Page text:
Depression in the Workplace

An extensive study by The Conference Board of Canada reveals one in five Canadians will experience a mental health issue in their life.  This is an important concern for employers since mental and behavioural health issues are the principal causes of short-term and long-term disability leaves reported by organizations in Canada.

In Canada, approximately 16 per cent of women and 11 per cent of men will experience a major depression in their lifetimes.  In the workplace, about 4 per cent of working adults experience a depression at any given time. In fact, according to the Canadian Community Health Survey, the most common mental health conditions reported by Canadian workers are depression, dysthymia (also known as chronic depression), bipolar disorder, social anxiety disorder, panic disorder, and agoraphobia.

The impact of depression on workplace performance can be particularly significant in knowledge-based industries since the condition can hinder an employee’s understanding, communication skills, and day-to-day functioning.

Individuals can experience cognitive problems several years after a major depressive episode, even when they are no longer depressed. This can have a significant impact for individuals returning to the workplace after a depression-related leave of absence.

It is increasingly evident that absenteeism is not the major factor associated with the loss of productive time, but rather it is presenteeism, “when an employee is physically at work but not fully productive due to physical or mental health conditions.”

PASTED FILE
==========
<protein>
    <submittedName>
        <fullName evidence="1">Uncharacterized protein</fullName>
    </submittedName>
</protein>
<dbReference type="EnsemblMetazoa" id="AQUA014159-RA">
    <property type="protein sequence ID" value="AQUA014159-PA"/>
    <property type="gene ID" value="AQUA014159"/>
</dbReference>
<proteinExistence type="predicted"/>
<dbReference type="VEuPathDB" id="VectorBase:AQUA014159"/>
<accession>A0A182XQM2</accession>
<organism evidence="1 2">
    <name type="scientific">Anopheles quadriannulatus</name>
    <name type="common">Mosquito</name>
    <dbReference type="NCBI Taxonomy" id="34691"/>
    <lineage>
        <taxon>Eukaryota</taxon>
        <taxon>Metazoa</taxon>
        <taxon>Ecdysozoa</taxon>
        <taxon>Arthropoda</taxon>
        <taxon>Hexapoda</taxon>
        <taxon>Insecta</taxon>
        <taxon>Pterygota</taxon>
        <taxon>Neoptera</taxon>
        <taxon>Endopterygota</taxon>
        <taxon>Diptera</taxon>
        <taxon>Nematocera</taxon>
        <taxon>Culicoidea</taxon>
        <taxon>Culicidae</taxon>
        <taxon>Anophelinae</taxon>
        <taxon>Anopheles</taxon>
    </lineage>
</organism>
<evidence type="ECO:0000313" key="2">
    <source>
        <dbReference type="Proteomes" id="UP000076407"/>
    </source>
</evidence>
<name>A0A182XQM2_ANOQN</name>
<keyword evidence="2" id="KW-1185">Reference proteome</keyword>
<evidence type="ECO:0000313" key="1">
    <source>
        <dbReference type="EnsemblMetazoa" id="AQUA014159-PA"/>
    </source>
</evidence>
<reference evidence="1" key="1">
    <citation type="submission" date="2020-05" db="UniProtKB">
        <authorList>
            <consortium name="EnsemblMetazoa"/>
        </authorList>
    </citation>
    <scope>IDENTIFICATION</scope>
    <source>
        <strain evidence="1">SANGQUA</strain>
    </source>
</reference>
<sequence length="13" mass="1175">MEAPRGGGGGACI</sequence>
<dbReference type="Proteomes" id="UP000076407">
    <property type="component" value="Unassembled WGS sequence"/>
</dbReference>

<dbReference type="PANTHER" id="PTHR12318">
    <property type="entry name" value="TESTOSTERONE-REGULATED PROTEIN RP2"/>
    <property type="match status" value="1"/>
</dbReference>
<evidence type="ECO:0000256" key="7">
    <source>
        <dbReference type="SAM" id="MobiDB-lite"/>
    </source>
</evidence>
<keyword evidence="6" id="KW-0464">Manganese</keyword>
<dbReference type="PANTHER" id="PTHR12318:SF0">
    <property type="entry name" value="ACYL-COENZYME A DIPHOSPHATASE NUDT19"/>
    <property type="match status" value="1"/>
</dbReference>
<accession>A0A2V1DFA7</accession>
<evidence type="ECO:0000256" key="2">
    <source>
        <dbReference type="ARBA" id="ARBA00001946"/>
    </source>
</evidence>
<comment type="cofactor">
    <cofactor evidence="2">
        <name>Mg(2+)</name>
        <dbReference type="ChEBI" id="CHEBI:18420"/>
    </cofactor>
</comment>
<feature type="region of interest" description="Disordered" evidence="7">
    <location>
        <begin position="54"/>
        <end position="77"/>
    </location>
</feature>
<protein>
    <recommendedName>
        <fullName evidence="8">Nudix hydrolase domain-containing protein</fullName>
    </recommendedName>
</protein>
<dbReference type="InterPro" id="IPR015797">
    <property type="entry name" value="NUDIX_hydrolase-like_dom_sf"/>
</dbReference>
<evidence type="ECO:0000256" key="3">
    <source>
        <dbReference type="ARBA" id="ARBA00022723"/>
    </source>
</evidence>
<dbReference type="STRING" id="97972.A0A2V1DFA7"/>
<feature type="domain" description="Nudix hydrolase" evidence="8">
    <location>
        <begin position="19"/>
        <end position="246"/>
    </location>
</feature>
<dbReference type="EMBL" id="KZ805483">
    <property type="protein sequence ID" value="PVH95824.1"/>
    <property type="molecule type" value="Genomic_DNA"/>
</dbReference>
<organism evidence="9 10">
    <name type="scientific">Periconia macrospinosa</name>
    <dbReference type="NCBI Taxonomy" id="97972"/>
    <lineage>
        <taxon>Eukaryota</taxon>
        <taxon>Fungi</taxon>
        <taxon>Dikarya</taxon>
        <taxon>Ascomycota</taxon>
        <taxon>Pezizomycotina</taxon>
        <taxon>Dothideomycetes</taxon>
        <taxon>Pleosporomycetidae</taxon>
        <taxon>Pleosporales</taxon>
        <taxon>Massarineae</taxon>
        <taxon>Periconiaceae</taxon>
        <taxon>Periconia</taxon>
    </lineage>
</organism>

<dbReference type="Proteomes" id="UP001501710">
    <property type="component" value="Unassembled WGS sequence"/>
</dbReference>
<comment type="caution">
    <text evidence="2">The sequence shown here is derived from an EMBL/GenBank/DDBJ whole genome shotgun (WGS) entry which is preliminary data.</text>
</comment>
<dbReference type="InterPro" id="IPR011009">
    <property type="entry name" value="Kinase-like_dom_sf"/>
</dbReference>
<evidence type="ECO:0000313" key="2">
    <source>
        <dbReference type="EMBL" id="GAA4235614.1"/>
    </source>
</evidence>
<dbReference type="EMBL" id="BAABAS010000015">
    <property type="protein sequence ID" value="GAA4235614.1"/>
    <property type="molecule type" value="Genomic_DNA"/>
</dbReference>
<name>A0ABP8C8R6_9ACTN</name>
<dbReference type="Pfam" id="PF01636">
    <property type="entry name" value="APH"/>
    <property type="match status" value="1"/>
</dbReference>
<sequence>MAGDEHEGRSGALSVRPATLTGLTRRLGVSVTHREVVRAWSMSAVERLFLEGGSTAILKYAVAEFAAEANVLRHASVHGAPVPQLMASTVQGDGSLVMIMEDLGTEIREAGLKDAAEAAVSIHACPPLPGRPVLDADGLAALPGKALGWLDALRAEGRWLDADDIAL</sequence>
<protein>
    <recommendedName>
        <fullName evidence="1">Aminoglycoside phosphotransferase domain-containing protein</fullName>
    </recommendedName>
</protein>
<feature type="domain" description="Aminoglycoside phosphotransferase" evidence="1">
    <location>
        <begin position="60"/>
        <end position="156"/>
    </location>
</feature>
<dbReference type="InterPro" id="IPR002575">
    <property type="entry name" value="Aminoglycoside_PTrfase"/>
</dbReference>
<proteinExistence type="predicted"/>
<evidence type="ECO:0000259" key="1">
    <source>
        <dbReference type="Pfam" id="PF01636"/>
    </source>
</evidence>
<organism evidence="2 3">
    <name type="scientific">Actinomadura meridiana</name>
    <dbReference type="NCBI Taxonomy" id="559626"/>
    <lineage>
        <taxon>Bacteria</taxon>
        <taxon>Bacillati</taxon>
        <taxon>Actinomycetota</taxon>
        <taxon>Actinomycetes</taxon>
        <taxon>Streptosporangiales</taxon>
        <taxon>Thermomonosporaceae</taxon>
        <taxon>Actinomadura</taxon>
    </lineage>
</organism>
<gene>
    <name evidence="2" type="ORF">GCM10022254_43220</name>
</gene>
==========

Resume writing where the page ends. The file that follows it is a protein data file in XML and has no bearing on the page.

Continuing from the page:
Previous studies have found that a depressive episode, especially major depression, is one of the strongest risk factors for presenteeism in the workplace. Even with- out factoring in presenteeism, however, the total cost of mental illness to the Canadian economy is about $51 billion, including direct medical costs, direct work losses, and decreased quality of life.

According to another report by The Conference Board of Canada, depression, chronic depression, bipolar disorder, social anxiety disorder, panic disorder, and agoraphobia currently cost the Canadian economy $20.7 billion a year due to decreased labour force participation, and this cost is expected to increase to $29.1 billion by 2030.

The Conference Board of Canada surveyed employees across Canada to determine if, among other factors, employees who had taken a leave of absence from work due to a depressive episode reported difficulties with specific cognitive abilities upon their return to work. These abilities included concentration, memory, decision-making, and performing regular tasks associated with their work. Employees were asked to compare their abilities with what would have been typical for them at work prior to experiencing depression. The study also explored supervisors’ assessment of the cognitive impairment of employees known to have experienced a depressive episode.